los-angeles

Raymond Pettibon

Richard Bennet Gallery

Raymond Pettibon’s 296 unframed drawings and texts take the form of a gigantic mock-up of an illustrated novel. Pushpinned to the walls of two small rooms and stacked five high, the drawings fill up every available inch of the gallery. There are moments of thematic coherence, but for the most part, the organizational logic is elusive. J. Edgar Hoover gets his own corner, as does Joan Crawford, but images of Gumby, fishhooks, light bulbs, and eyeballs intermingle. No sooner do you get your bearings than the rug is pulled out from under.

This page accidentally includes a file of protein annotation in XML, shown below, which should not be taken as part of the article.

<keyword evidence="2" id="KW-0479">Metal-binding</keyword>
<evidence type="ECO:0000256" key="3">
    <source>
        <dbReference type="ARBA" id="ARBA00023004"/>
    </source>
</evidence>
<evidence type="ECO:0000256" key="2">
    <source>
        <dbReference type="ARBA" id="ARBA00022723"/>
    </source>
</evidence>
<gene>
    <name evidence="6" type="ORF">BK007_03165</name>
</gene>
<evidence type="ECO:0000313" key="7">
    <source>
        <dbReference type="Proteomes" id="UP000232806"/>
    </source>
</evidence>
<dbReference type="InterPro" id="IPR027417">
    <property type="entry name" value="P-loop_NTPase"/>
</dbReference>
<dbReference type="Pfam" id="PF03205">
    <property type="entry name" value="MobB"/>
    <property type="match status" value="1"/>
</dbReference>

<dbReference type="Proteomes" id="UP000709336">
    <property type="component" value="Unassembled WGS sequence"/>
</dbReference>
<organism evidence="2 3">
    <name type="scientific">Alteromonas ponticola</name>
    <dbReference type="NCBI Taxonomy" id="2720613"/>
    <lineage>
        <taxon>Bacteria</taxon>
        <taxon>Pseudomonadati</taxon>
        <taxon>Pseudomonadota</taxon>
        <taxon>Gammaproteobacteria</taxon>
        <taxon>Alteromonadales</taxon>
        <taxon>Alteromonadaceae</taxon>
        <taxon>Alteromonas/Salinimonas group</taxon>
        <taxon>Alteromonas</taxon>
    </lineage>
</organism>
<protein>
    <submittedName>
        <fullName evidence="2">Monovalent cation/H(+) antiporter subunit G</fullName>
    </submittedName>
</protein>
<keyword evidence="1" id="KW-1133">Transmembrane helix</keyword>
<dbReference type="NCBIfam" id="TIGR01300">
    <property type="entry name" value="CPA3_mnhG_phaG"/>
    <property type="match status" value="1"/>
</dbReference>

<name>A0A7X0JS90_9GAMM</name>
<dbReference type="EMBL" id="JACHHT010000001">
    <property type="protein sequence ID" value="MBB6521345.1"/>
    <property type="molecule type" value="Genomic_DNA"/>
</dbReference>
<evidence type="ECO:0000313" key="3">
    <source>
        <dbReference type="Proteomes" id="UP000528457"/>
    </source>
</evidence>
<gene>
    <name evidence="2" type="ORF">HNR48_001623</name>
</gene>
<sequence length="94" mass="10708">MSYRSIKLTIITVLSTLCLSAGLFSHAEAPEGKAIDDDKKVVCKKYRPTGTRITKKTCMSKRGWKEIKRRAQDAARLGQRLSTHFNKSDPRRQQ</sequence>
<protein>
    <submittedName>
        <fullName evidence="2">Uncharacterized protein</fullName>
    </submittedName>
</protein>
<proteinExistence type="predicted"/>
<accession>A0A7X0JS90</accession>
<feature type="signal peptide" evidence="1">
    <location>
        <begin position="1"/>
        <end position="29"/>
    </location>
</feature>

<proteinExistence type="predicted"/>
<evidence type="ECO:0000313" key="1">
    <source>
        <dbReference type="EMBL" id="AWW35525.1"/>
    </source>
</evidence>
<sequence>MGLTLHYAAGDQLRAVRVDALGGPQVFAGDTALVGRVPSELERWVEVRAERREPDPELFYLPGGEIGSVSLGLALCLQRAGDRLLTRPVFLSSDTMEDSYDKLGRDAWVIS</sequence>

Pettibon uses the cartoon style of image making for its flexibility of message and swiftness of application. The accompanying texts speak in many voices. At times they are polite, almost 19th century and full of unusual, mannered digressions; in the next moment they are blunt and unyielding. They capture real-life suffering but only as filtered through films,

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